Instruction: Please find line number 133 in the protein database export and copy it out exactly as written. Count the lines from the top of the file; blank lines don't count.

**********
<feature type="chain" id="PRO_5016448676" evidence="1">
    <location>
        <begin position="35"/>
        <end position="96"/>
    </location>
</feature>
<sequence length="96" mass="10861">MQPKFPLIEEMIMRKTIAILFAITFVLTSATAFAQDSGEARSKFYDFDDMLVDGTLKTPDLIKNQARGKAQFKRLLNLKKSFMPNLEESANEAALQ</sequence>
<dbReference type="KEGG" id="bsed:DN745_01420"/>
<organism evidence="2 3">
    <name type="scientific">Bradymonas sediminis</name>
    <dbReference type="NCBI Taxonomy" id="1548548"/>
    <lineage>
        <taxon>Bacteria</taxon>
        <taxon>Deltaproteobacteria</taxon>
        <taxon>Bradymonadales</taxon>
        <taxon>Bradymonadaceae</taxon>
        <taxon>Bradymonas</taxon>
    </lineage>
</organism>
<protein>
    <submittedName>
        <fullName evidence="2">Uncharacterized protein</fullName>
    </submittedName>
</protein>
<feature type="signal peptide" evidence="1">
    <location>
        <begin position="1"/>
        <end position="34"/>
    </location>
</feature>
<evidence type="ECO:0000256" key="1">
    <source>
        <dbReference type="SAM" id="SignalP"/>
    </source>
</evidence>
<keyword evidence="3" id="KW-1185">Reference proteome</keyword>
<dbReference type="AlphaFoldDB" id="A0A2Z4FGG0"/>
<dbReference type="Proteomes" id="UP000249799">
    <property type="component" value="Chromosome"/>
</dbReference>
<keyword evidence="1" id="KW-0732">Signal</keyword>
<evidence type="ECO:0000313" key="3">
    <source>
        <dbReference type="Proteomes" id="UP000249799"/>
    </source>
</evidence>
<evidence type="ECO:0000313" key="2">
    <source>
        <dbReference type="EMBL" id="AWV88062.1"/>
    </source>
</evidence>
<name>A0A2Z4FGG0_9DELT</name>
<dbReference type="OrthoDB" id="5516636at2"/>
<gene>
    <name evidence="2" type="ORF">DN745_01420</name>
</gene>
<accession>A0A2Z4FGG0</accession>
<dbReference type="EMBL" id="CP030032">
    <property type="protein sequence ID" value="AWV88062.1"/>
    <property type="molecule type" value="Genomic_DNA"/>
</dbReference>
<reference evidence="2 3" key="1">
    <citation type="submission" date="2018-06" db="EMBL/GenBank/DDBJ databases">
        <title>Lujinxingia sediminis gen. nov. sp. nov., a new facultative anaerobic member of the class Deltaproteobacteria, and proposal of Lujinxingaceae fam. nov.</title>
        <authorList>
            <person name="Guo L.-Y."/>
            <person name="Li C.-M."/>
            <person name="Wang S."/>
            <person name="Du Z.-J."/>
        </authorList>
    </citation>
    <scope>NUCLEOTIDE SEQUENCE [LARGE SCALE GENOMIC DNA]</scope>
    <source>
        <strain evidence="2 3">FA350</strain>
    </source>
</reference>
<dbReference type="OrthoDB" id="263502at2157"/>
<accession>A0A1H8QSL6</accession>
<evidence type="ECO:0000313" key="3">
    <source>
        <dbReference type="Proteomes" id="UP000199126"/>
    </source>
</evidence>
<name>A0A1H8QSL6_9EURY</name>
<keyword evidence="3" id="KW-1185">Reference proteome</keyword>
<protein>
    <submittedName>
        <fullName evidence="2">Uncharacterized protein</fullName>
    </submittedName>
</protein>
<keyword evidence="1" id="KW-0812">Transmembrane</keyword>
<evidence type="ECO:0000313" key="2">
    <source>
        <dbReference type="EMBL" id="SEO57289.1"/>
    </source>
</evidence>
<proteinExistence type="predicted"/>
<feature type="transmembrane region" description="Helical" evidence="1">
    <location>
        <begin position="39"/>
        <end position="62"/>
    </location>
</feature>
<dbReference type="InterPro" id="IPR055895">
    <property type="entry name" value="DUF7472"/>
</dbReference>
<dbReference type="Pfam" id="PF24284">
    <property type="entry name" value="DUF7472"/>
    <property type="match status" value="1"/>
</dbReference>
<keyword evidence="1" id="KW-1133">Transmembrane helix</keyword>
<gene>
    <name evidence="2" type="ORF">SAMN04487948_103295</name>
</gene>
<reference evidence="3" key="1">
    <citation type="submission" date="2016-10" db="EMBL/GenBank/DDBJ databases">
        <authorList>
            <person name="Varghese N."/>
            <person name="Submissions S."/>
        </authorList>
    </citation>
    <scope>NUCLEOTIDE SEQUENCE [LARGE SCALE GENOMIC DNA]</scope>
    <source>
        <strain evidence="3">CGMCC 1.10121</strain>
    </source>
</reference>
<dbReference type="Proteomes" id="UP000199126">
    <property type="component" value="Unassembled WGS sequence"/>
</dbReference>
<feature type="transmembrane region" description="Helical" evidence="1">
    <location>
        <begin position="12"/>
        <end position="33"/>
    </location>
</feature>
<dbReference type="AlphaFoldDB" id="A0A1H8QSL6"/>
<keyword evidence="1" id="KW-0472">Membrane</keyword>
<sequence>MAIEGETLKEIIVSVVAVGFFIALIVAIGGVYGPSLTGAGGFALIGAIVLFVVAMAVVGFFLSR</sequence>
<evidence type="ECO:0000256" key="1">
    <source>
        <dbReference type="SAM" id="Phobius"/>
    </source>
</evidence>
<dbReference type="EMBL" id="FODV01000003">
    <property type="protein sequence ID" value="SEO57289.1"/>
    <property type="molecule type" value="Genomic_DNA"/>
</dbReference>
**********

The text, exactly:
        <end position="33"/>